Xanathar’s Guide to Random Tables – adding story to D&D5e

D&D 5th edition is a bit of a gap in my gaming experience. While it’s hardly explicitly designed for one-shots (for me D&D hews pretty closer to the zero-to-demigod progression than any other levelled game), I’ve had great experiences playing it. It captures the sweet spot of nostalgia and actually working. I’ve never actually run it, but certainly intend to set that right in the new year. And, like Starfinder, it certainly can support one-shot play – a lot of its complexity is hidden in easily-parsed references to older editions!

Storifying D&D: it can / can’t / should / shouldn’t be done!

A common thread about ten years ago on various Indie game communities used to be how to add storygaming elements to ‘trad’ games like D&D. It was met with a range of responses, from the zealous “you shouldn’t bother, just play a game that will actually support what you want to do” to more helpful suggestions, like John Aegard’s excellent piece on making D&D 4th edition a player-led sandbox.

The foundation for story-based games lies in character (or pregen) generation – if you have characters with links to the world and NPCs in it, beliefs and motivations to act beyond money and orcslaying, everything else will come, and feel natural. So after a preorder of the new Xanathar’s Guide to Everything arrived and sparked a guilt about how little attention I’d given 5th edition, I decided to give it a run through.

Xanathar’s deserves a proper review on here when I’ve fully dissected it for one-shot play, because apart from a bunch of sub-classes, encounter design guidelines, additional uses for equipment, it also contains a few pages of shared campaign guidelines (which are absolutely golden if you want to design a one-shot, brief though they are). But what initially caught my eye were the piles of random tables.

A lot has been made of the random tables that have returned for D&D5e, and I can’t get enough of them. Right there, using the ones in the PHB alongside those in Xanathar’s, you can randomly generate characters with rich, punchy backstories. I tested them out by rolling up a 1st level human fighter, Robert (oh yeah, his name was random as well – there’s 18 pages of random name tables at the back of the book as well). The tables for family backstory, combined with the backgrounds from the PHB, have made my ‘standard issue peasant fighter’ into something much more exciting, an army deserter using adventuring to find his estranged father. Don’t believe me – here’s his rough character sheet, with the table results combined with a pre-written backstory (NB: I’ve kept any links to the background and location deliberately vague, with only a dubious-evil Baron for Robert to rage against)

Robert

Race: Human (5′ 7″, 154 lbs)

Class: Fighter

Background: Folk hero

Alignment: Neutral Good

S 16, D 15, C 15, I 11, W 14, Ch 11

Languages: Common, Orc

HP 12; AC 19

Proficiencies: All armour, shields; simple weapons, martial weapons; carpenter’s tools, vehicles (land)

Saving Throws: S +5, D +2, C +4, I +0, W +2, Ch +0

Skill Proficiencies: Animal Handling, Athletics, Perception, Persuasion

Fighting Style: Defense (+1 to AC when wearing armour)

Second Wind: Use a bonus action to regain 1d10+1 hp each short/long rest

Combat: Longsword +5; 1d8+3 slashing. Light crossbow +4; 1d8+2 piercing. Dagger +5; 1d4+3 piercing.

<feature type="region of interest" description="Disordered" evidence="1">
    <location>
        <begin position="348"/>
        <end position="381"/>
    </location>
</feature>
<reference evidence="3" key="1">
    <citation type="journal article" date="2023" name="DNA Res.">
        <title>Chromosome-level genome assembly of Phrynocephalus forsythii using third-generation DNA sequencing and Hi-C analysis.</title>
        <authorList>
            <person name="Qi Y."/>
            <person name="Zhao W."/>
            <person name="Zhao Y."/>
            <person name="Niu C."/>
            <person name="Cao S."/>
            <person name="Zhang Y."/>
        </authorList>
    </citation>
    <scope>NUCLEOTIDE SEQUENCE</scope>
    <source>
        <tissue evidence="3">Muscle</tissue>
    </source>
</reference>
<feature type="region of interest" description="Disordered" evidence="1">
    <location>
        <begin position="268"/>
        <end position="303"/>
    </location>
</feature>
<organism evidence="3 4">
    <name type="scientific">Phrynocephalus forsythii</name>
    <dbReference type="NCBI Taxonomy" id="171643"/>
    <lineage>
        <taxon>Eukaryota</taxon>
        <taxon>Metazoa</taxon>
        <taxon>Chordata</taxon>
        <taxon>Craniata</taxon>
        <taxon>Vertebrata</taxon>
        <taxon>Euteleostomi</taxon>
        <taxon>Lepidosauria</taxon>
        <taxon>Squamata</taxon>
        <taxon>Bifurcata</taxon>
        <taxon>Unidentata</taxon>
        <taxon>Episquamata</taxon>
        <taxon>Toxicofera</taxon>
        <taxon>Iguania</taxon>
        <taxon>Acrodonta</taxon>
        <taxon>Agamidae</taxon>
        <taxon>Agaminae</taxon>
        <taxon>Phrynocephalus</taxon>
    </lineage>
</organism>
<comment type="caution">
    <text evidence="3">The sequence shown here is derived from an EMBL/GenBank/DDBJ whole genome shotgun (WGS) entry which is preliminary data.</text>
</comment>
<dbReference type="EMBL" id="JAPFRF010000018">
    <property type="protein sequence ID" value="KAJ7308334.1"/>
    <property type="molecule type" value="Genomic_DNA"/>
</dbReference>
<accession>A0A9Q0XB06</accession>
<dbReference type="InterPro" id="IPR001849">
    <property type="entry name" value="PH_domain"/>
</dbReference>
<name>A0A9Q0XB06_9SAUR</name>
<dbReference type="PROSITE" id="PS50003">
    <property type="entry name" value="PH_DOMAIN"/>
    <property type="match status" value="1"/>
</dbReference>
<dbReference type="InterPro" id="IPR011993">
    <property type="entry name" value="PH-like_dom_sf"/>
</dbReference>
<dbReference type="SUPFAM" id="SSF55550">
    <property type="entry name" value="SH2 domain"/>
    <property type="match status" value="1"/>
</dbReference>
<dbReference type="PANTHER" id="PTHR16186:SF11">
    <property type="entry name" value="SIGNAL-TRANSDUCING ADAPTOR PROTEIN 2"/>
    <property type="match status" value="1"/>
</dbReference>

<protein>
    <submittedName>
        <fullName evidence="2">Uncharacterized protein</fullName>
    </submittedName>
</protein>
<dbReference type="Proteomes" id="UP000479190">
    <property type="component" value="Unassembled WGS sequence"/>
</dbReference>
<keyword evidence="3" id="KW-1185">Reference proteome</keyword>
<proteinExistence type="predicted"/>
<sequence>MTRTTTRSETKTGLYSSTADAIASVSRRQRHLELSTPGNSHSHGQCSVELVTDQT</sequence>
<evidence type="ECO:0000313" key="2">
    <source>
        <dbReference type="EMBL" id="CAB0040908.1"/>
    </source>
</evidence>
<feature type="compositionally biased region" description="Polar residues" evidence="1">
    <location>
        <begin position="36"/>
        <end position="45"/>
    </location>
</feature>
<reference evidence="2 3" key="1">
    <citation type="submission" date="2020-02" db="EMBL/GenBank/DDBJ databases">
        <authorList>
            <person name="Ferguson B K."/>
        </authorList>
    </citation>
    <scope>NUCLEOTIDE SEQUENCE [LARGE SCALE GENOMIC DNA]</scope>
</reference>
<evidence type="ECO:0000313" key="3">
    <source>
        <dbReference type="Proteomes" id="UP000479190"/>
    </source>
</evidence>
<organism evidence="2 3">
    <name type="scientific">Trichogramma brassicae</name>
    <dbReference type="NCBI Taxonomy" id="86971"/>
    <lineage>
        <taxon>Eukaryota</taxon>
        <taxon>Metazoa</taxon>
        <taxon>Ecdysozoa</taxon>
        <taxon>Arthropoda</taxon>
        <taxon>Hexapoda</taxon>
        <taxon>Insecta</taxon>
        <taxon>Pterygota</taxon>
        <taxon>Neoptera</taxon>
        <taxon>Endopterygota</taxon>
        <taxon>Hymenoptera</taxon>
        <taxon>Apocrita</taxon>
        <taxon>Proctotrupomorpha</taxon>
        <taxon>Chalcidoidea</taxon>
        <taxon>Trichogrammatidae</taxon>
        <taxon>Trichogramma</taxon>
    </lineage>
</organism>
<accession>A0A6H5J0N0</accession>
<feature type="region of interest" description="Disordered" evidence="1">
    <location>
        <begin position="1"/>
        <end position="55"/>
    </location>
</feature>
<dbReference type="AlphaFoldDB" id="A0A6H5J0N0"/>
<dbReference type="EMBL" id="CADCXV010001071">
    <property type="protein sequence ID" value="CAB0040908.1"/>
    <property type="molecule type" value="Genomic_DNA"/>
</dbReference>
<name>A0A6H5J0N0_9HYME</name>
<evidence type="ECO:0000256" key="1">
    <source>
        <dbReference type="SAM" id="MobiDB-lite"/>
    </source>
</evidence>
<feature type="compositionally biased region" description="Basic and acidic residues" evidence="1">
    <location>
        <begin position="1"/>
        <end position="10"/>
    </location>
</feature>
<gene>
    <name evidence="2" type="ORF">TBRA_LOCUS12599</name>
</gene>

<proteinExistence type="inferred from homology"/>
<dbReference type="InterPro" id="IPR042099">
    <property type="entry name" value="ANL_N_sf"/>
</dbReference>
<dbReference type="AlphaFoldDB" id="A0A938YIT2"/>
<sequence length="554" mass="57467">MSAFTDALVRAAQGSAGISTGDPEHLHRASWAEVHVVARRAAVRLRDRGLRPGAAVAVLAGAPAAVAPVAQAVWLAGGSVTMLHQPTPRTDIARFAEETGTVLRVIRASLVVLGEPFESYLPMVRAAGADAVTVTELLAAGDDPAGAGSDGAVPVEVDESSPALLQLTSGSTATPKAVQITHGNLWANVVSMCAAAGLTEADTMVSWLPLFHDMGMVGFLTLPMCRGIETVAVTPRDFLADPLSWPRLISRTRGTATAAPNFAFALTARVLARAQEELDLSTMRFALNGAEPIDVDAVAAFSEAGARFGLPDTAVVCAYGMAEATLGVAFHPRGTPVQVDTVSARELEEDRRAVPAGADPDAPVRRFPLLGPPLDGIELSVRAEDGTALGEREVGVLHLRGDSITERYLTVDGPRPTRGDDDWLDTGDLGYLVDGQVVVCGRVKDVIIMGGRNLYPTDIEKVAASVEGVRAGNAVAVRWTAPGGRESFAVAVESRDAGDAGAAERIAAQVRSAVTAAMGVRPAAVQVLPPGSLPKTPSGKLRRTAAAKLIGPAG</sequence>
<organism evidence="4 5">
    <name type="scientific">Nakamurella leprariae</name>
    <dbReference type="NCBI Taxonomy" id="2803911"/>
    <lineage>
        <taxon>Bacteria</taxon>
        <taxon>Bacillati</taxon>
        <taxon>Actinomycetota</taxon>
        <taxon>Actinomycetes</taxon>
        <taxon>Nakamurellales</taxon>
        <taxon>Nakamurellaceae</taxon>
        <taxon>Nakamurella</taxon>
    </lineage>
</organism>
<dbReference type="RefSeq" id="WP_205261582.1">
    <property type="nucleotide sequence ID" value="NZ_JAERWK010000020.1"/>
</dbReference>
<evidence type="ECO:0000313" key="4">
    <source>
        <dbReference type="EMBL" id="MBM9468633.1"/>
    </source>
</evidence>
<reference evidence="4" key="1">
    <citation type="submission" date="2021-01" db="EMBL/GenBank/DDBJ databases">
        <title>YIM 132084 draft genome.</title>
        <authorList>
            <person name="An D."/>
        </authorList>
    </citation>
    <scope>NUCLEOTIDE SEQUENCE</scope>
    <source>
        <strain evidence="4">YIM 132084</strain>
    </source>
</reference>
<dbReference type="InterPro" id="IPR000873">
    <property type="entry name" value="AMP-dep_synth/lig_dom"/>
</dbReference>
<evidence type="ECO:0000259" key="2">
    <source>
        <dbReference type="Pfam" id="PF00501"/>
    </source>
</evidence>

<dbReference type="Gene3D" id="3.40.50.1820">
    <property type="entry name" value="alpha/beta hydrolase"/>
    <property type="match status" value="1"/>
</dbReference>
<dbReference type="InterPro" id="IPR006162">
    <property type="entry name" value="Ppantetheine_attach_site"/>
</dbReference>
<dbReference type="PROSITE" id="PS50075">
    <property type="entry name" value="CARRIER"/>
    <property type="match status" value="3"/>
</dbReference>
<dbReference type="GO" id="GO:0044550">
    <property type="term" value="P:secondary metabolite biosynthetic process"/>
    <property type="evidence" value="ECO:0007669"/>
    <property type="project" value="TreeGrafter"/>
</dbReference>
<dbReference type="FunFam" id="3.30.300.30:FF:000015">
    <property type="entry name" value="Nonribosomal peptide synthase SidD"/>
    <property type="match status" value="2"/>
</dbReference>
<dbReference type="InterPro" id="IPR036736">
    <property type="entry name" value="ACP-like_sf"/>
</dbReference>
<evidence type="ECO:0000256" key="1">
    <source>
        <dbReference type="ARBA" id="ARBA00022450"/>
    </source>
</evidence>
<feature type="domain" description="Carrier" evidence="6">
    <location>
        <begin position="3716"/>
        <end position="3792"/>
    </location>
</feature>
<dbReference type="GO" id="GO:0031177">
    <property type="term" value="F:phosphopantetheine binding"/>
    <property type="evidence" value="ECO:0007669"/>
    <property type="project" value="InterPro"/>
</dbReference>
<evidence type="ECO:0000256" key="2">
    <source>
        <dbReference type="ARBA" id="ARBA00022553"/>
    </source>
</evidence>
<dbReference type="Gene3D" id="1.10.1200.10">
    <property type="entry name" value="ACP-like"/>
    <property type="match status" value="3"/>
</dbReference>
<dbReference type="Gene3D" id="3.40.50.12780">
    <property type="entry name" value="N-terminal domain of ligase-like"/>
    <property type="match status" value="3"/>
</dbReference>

Equipment: Chain mail, longsword, shield, light crossbow (20 bolts), explorer’s pack, carpenter’s tools, shovel, iron pot, common clothes, belt pouch with 18gp, dagger.

 

Origin: Know who your parents are; born at home; no siblings. Raised by single mother (father was imprisoned); modest lifestyle with no permanent residence – you moved around a lot; others saw you as different and strange, so you had few companions

Background decision: A mad old hermit spoke a prophecy when I was born, saying I would accomplish great things

Fighter training: I joined the army and learned how to fight as a group

Defining Event: You broke into a tyrant’s castle and stole weapons to arm the people

Personality: If someone is in trouble, I’m always ready to lend help

Ideal: Sincerity – there’s no good in pretending to be something I’m not

Bond: I have a family, but I have no idea where they are. One day, I hope to see them again

Life Events: A relative bequeathed you a simple weapon, spent time working in a job’

Flaw: I have trouble trusting my allies

 

Born to simple carpenters, the prophecy that the mad gnome Oppleby spoke when Robert was born would prove to be his downfall. His father stayed at home from the work-gang to care for Robert following the prophecy, and though they tried to evade the Baron, Robert’s father was captured and imprisoned soon after by the Baron’s men. As Robert and his mother Emma moved from town to town, earning what little they could from odd jobs and the kindness of strangers, Robert’s heartbreak at seeing his father dragged away led to steely resolve to find his captors and bring them to justice.

Knowing he would need a strong sword arm to bring the Baron to justice, he joined the army, where he quickly became successful as a carpenter in the engineering division while his martial expertise grew. But seeing the lash of his sergeant’s whip on his comrades, Robert fled the army, defecting with his squad after stealing from the company supplies. In the escape his squad-mate Manfred was fatally injured, and he gave Robert the engraved dagger his own father had given him, begging Robert to continue his quest.

Robert found himself again moving from town to town, and making use of what carpentry skills he had, until the opportunity for adventure and making good on his prophecy came to him. He knows he will only bring danger to his mother if he returns to her, but still seeks to find his father, and free him from the Baron’s oppression.

See what I mean? It’s corny, and I guess a little obvious, but the table results just determined that juicy backstory naturally. Later I’ll be blogging here about adapting published adventures, but for a party including Robert you can bet that either (i) the Baron’s men are all over town getting in his way, and/or (ii) the adventure’s big bad has links to the Baron. Have you got any examples of how random tables can develop grabby character backgrounds?

Review: Starfinder – or, how I learned to stop worrying and love d20 again